Risk Insider: Dante Disparte

Governing Risk or Governed by It?

By: | March 9, 2017 • 2 min read
Dante Disparte is an entrepreneur, business leader and global risk expert. He is the founder and CEO of Risk Cooperative, an innovative strategy and risk advisory firm based in Washington, D.C. He is the co-author of Global Risk Agility and Decision Making.

Senior executives and boards are learning the hard way that the buck does, in fact, stop with them.

This is painfully true when it comes to risk governance and the reality that in the smoking crater of complex risks such as cyber threats, reputation risk and the erosion of stakeholder trust, they are the ones left to pick up the pieces.

At best, they can endeavor to reassemble their organizations under the discretion and dignity of privacy — a luxury in the era of rampant cyber threats. At worst, they are carted in front of an angry Congressional hearing only to watch their share price and egos take a hit.

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Somewhere between these two extremes, the reality that most organizations are governed by risk is revealed. Addressing this risk governance gap is an organizational priority requiring the uncomfortable admission among boards and C-suite executives that they are ill-prepared in their human capital, knowledge, organizational “muscle memory” and general levels of resilience and decision making under duress.

Risk is a surprise event, or better still a process under the adage complex systems fail in complex ways. It does not respect board meeting schedules or when quorum can be formed in the crisis management committee.

Because of this misalignment between the dynamic forces of risk and the static forces of maintaining the semblance of status quo, organizational responses to surprise events are perceivably “clumsy” and all too often they amplify negative consequences, rather than abate them.

Breaking the habit and presumptions of being inured to risk and adverse consequences is the first psychological obstacle to overcome.

Shifting this reality and giving leaders the upper hand — albeit gingerly — enabling them to govern certain risks, they must train and train again. Breaking the habit and presumptions of being inured to risk and adverse consequences is the first psychological obstacle to overcome.

When you look at the personal characteristics, income levels and stature many board members and executives enjoy, their relative personal resilience does not convey to their organizations — and the many millions of employees and stakeholders and trillions in economic value that depend on their ability to suppress hubris, ask the right questions, and motivate information sharing.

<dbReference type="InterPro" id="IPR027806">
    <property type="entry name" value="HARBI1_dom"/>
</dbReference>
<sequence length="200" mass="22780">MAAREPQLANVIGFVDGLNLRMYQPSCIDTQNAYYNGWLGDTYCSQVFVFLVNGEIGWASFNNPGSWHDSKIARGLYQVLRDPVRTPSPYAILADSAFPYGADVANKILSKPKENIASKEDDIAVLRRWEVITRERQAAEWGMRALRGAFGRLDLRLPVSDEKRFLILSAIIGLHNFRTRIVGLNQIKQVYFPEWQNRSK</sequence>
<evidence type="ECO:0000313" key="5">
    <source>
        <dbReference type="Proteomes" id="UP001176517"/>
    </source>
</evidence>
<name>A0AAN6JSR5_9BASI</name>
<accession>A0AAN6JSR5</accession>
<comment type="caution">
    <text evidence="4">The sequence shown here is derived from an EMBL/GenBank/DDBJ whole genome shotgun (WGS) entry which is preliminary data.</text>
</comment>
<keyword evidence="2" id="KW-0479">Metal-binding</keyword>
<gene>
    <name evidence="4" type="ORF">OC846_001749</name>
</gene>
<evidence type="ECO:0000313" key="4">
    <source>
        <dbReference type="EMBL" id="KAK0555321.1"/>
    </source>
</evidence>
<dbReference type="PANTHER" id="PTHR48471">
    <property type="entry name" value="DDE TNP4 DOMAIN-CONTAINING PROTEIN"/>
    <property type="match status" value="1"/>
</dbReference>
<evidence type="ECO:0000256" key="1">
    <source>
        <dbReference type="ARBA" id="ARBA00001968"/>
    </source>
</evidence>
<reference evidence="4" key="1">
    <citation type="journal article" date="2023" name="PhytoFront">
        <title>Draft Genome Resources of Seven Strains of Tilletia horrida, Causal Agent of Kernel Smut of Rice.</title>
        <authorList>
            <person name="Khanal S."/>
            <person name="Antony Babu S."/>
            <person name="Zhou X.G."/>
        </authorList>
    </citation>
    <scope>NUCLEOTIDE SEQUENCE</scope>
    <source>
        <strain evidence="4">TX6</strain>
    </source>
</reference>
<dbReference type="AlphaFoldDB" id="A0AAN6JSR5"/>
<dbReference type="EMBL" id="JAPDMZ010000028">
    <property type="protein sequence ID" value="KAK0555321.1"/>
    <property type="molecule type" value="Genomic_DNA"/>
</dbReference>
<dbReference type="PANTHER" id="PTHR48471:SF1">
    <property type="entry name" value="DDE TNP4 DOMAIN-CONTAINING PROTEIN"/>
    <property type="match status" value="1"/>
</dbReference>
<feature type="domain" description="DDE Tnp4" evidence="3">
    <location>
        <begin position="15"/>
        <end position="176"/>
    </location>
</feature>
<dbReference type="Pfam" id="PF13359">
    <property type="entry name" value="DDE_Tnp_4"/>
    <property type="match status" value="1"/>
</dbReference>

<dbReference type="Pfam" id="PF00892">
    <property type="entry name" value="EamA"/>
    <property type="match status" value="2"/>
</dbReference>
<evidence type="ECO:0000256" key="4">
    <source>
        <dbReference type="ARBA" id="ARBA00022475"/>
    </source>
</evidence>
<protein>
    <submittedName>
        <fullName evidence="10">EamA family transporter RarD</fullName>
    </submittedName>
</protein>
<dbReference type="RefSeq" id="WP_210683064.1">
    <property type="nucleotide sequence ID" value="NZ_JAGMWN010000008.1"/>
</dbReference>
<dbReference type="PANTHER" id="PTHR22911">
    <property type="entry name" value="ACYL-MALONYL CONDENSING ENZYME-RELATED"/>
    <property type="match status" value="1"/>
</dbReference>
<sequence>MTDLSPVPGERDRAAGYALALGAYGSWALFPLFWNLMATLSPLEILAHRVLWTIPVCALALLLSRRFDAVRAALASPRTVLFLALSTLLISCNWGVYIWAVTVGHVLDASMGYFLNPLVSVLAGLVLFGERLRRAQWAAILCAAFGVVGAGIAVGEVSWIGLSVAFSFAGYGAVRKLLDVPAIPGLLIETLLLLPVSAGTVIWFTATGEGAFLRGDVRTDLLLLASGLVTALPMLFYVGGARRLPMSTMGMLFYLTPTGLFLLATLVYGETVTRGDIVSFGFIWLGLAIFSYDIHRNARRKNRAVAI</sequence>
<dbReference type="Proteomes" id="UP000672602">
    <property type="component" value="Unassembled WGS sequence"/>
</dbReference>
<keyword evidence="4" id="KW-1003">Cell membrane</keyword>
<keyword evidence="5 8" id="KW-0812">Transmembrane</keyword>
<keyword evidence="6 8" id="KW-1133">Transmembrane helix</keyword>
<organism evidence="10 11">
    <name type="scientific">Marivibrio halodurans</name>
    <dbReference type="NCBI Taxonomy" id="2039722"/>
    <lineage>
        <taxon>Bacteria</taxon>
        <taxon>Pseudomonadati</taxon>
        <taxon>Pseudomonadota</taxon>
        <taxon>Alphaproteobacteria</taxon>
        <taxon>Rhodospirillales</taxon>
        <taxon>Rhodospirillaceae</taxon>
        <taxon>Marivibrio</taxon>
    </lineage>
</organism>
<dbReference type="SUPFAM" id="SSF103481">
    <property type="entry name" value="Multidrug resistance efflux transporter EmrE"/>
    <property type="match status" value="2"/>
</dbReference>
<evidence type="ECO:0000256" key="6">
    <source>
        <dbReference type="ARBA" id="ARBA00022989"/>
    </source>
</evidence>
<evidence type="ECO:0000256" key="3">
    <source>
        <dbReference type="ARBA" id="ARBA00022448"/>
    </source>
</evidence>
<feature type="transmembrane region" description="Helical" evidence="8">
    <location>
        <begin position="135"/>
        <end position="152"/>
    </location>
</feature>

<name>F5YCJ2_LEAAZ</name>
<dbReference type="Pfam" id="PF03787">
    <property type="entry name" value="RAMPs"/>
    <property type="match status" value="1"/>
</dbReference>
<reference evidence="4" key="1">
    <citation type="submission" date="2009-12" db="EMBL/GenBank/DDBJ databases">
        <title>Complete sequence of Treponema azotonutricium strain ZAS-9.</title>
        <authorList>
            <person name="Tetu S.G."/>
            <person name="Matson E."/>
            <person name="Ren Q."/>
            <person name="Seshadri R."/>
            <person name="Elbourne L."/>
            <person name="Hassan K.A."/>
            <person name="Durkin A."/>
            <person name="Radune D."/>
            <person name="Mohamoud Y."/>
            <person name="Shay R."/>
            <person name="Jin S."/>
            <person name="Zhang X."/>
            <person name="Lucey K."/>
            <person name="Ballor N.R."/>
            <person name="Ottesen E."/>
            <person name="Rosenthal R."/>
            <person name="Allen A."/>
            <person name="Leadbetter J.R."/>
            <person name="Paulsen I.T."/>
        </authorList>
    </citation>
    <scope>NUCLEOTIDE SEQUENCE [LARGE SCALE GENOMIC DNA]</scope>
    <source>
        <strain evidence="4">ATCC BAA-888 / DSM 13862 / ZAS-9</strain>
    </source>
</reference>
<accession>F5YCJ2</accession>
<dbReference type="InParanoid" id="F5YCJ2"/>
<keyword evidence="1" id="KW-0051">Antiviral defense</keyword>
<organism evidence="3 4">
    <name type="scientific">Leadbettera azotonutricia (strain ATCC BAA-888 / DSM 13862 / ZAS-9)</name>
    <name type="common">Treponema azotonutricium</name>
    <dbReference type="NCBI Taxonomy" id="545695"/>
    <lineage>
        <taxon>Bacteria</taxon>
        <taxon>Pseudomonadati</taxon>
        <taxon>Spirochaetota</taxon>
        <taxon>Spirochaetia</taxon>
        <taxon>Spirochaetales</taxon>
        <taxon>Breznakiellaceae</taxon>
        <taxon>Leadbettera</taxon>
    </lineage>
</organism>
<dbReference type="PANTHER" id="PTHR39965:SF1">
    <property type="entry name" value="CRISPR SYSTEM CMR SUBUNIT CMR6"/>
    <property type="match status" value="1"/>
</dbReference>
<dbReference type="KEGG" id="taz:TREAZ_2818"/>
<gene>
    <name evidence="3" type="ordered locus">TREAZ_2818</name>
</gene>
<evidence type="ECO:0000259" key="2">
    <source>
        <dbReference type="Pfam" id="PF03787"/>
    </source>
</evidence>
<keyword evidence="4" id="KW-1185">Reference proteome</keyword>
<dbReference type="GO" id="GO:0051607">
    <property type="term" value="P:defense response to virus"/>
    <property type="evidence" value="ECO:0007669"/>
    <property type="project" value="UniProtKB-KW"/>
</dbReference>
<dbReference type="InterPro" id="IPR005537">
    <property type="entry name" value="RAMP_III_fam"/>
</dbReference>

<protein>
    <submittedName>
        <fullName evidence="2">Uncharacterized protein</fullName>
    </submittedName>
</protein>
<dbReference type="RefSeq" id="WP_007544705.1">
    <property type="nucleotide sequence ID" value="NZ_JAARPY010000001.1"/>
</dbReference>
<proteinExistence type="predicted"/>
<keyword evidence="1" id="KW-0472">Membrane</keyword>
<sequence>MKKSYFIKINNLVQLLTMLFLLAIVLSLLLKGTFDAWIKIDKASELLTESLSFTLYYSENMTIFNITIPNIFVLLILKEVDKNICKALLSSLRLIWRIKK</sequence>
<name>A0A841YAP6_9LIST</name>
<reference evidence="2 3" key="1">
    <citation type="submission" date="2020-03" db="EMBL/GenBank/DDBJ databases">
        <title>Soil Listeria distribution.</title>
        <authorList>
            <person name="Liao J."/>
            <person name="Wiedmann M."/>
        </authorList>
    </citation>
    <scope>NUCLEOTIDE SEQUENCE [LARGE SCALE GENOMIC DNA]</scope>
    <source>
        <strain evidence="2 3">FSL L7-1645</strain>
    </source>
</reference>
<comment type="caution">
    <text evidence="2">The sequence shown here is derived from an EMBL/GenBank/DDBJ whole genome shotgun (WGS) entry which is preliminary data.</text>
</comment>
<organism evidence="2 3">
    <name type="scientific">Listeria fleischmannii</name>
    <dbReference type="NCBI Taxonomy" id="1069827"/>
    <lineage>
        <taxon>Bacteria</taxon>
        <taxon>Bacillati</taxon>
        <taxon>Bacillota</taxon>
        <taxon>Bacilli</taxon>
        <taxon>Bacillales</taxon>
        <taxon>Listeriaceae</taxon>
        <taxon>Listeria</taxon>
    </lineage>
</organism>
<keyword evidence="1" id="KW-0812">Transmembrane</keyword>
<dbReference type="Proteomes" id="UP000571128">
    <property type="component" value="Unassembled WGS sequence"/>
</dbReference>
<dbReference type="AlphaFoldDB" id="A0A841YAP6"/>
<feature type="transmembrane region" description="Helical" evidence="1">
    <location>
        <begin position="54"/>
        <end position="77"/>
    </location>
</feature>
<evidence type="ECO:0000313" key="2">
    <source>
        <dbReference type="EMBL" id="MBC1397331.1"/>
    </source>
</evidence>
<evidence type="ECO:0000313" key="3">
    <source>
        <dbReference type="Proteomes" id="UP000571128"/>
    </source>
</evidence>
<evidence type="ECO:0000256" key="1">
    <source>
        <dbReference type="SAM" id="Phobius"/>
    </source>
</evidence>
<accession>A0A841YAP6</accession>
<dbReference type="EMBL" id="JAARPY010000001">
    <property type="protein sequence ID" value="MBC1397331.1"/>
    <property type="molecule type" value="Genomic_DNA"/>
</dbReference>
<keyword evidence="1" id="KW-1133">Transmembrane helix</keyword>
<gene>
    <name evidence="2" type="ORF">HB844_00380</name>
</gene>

Running risk simulations, addressing the knowledge gap and generally stress-testing risk readiness and their organizations is a low-cost, low-consequence way to prepare for the era of man-made risk.

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Unlike natural hazards, such as earthquakes and windstorms, which are capricious by design, man-made risks like cyber threats, terrorism and activist shareholders all have agency. This gives man-made risks an incredibly dangerous plotting quality, which makes it difficult to control and even harder to respond to when it rears its ugly head.

Rather than presuming safety and that everything is “covered” by an IT security professional, insurance policy or crisis communication strategy, senior leaders would be well advised to remember that risk favors the prepared. From a platform of healthy respect and continuous risk governance simulations, senior leaders can train their organizations to not only shield themselves from the powerful forces of risk, but to add value by harnessing it.

More from Risk & Insurance

More from Risk & Insurance

2017 Teddy Awards

The Era of Engagement

The very best workers’ compensation programs are the ones where workers aren’t just the subject of the program, they’re a part of it.
By: | November 1, 2017 • 5 min read

Employee engagement, employee advocacy, employee participation — these are common threads running through the programs we honor this year in the 2017 Theodore Roosevelt Workers’ Compensation and Disability Management Awards, sponsored by PMA Companies.

A panel of judges — including workers’ comp executives who actively engage their own employees — selected this year’s winners on the basis of performance, sustainability, innovation and teamwork. The winners hail from different industries and regions, but all make people part of the solution to unique challenges.